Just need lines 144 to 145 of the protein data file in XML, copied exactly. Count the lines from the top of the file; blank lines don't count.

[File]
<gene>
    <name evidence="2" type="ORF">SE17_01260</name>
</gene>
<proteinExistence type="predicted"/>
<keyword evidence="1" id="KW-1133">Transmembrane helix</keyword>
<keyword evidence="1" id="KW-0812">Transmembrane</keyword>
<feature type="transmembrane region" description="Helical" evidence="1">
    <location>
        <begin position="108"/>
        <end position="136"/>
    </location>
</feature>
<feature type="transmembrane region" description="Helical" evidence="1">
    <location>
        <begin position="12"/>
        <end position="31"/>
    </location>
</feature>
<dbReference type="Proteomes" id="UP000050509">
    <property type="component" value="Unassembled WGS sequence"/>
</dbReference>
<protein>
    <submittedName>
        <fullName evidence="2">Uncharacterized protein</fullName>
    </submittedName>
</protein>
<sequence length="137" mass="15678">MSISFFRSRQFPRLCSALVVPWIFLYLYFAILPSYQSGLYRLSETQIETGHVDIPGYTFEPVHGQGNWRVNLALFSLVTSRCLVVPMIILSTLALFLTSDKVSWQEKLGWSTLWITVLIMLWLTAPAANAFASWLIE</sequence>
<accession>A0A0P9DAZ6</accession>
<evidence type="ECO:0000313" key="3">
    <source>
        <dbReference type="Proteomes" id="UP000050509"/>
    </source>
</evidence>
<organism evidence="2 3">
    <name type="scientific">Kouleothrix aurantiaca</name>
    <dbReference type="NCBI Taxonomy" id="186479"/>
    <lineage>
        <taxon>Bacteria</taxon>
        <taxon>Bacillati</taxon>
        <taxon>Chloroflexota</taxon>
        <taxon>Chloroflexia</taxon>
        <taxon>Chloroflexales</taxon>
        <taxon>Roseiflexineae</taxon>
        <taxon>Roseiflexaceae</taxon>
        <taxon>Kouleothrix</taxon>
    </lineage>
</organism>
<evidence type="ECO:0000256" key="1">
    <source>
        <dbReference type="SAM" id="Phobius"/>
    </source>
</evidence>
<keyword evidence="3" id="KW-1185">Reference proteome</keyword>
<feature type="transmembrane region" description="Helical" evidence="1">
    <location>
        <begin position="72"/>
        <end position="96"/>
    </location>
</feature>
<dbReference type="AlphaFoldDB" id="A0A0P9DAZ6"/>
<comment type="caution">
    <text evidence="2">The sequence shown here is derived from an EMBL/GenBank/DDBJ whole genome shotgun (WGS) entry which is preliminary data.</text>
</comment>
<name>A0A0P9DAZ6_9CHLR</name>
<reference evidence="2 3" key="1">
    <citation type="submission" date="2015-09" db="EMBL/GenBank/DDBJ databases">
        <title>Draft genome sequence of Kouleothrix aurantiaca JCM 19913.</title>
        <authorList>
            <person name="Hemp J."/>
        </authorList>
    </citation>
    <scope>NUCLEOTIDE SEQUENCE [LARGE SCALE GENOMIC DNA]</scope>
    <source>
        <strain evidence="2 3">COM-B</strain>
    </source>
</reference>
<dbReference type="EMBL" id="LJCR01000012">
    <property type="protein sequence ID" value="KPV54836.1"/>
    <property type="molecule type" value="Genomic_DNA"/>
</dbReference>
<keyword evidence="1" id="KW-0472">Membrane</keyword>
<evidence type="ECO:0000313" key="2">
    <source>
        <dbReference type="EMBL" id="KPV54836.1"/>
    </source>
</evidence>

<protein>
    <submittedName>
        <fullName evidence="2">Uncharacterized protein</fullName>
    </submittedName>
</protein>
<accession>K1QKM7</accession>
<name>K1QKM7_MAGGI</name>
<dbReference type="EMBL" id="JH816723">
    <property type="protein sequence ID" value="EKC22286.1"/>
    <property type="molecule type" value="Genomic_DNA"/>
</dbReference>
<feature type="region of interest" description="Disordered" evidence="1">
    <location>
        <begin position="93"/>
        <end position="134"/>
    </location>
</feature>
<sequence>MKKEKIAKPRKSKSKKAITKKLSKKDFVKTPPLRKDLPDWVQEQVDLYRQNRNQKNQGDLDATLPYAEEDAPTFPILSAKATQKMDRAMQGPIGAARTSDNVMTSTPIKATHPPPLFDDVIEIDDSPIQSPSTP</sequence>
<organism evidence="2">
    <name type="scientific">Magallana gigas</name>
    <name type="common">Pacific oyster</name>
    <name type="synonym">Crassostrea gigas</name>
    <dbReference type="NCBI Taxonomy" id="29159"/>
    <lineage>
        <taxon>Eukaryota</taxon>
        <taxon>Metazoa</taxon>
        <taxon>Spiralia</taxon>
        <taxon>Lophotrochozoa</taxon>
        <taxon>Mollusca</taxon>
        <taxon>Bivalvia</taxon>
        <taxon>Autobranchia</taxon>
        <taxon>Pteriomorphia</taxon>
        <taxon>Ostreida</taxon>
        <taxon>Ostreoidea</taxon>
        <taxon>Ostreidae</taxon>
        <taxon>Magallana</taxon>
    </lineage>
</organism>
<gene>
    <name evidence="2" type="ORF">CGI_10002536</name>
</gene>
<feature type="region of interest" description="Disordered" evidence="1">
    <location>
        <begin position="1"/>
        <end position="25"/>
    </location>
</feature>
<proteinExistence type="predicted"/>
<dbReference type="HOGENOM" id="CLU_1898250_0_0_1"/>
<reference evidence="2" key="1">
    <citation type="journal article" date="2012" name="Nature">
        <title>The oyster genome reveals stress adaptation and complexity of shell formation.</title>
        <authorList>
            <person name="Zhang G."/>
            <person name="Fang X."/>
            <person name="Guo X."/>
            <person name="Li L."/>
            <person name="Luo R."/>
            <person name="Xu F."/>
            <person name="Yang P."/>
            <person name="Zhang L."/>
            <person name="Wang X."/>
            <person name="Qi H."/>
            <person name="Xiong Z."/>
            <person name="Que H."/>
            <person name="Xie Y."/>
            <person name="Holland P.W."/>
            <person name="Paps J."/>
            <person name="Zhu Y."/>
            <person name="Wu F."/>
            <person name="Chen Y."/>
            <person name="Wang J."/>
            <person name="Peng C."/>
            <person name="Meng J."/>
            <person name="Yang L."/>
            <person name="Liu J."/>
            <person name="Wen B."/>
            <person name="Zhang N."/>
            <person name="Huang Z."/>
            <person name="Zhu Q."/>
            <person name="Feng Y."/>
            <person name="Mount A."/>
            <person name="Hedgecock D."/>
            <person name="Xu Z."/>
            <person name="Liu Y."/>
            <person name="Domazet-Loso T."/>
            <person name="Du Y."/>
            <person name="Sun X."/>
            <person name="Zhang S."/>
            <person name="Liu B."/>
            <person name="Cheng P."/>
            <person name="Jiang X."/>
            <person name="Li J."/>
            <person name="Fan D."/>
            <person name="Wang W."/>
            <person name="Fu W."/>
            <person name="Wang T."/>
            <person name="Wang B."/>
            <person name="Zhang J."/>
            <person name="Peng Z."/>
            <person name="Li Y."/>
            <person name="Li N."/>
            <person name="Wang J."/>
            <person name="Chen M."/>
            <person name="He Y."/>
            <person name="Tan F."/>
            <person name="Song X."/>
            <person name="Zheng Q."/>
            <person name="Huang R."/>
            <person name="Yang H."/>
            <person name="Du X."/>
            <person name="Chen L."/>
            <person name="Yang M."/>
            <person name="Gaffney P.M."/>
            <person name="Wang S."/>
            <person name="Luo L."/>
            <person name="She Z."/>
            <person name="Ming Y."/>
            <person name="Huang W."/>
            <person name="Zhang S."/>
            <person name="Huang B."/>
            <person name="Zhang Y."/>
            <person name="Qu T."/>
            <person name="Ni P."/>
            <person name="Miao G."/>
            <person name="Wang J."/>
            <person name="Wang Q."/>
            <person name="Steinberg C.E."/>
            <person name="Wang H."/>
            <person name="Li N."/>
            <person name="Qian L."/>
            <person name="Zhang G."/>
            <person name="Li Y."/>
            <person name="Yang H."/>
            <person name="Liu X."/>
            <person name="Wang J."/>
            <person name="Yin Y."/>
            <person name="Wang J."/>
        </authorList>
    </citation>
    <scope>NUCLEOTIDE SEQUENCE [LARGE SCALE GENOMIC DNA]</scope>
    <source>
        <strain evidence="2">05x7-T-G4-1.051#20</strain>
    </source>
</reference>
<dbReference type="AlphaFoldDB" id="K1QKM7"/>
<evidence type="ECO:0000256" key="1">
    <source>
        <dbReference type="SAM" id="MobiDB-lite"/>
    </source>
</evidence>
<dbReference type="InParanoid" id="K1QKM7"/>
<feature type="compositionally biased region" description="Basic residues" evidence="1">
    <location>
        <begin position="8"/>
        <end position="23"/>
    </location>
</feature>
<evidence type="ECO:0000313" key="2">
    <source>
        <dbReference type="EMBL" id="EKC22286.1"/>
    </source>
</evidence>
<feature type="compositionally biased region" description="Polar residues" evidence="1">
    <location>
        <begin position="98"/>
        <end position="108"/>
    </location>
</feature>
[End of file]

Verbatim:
            <person name="Luo R."/>
            <person name="Xu F."/>